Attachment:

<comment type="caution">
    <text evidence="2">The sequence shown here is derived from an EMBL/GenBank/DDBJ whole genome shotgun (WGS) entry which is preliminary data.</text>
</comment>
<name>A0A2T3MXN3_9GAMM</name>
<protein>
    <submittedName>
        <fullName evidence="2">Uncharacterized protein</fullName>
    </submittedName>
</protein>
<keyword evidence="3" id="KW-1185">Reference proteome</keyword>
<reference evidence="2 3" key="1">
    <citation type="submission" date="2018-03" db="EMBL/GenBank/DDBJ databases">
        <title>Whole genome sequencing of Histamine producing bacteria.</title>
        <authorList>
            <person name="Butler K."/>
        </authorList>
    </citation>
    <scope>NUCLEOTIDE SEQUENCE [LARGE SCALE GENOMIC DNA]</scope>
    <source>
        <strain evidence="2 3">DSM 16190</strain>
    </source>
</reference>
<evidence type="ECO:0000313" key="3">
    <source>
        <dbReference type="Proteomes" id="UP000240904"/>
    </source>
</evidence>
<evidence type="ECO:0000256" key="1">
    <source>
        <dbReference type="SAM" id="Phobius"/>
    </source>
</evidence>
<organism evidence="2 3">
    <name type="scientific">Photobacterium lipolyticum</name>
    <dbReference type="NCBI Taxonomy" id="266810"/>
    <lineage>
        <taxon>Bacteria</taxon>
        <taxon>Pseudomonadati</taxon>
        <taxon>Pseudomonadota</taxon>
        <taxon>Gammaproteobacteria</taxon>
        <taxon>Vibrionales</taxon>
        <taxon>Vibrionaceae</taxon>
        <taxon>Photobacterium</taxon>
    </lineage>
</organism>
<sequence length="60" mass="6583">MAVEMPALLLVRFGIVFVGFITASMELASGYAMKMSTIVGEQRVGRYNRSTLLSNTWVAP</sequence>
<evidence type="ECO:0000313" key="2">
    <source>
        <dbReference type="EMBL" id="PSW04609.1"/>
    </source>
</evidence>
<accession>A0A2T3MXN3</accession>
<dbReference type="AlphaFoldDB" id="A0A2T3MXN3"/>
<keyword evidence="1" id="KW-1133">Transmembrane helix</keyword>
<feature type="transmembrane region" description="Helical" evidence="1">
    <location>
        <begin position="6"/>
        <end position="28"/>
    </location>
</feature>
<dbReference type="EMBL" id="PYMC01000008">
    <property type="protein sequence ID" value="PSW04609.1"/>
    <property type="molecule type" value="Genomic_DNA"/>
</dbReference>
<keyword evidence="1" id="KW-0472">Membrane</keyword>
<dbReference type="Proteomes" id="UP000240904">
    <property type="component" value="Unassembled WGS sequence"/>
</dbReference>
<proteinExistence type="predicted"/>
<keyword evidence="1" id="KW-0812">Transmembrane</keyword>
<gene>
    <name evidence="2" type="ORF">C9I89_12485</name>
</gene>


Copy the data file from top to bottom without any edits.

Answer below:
<comment type="caution">
    <text evidence="2">The sequence shown here is derived from an EMBL/GenBank/DDBJ whole genome shotgun (WGS) entry which is preliminary data.</text>
</comment>
<name>A0A2T3MXN3_9GAMM</name>
<protein>
    <submittedName>
        <fullName evidence="2">Uncharacterized protein</fullName>
    </submittedName>
</protein>
<keyword evidence="3" id="KW-1185">Reference proteome</keyword>
<reference evidence="2 3" key="1">
    <citation type="submission" date="2018-03" db="EMBL/GenBank/DDBJ databases">
        <title>Whole genome sequencing of Histamine producing bacteria.</title>
        <authorList>
            <person name="Butler K."/>
        </authorList>
    </citation>
    <scope>NUCLEOTIDE SEQUENCE [LARGE SCALE GENOMIC DNA]</scope>
    <source>
        <strain evidence="2 3">DSM 16190</strain>
    </source>
</reference>
<evidence type="ECO:0000313" key="3">
    <source>
        <dbReference type="Proteomes" id="UP000240904"/>
    </source>
</evidence>
<evidence type="ECO:0000256" key="1">
    <source>
        <dbReference type="SAM" id="Phobius"/>
    </source>
</evidence>
<organism evidence="2 3">
    <name type="scientific">Photobacterium lipolyticum</name>
    <dbReference type="NCBI Taxonomy" id="266810"/>
    <lineage>
        <taxon>Bacteria</taxon>
        <taxon>Pseudomonadati</taxon>
        <taxon>Pseudomonadota</taxon>
        <taxon>Gammaproteobacteria</taxon>
        <taxon>Vibrionales</taxon>
        <taxon>Vibrionaceae</taxon>
        <taxon>Photobacterium</taxon>
    </lineage>
</organism>
<sequence length="60" mass="6583">MAVEMPALLLVRFGIVFVGFITASMELASGYAMKMSTIVGEQRVGRYNRSTLLSNTWVAP</sequence>
<evidence type="ECO:0000313" key="2">
    <source>
        <dbReference type="EMBL" id="PSW04609.1"/>
    </source>
</evidence>
<accession>A0A2T3MXN3</accession>
<dbReference type="AlphaFoldDB" id="A0A2T3MXN3"/>
<keyword evidence="1" id="KW-1133">Transmembrane helix</keyword>
<feature type="transmembrane region" description="Helical" evidence="1">
    <location>
        <begin position="6"/>
        <end position="28"/>
    </location>
</feature>
<dbReference type="EMBL" id="PYMC01000008">
    <property type="protein sequence ID" value="PSW04609.1"/>
    <property type="molecule type" value="Genomic_DNA"/>
</dbReference>
<keyword evidence="1" id="KW-0472">Membrane</keyword>
<dbReference type="Proteomes" id="UP000240904">
    <property type="component" value="Unassembled WGS sequence"/>
</dbReference>
<proteinExistence type="predicted"/>
<keyword evidence="1" id="KW-0812">Transmembrane</keyword>
<gene>
    <name evidence="2" type="ORF">C9I89_12485</name>
</gene>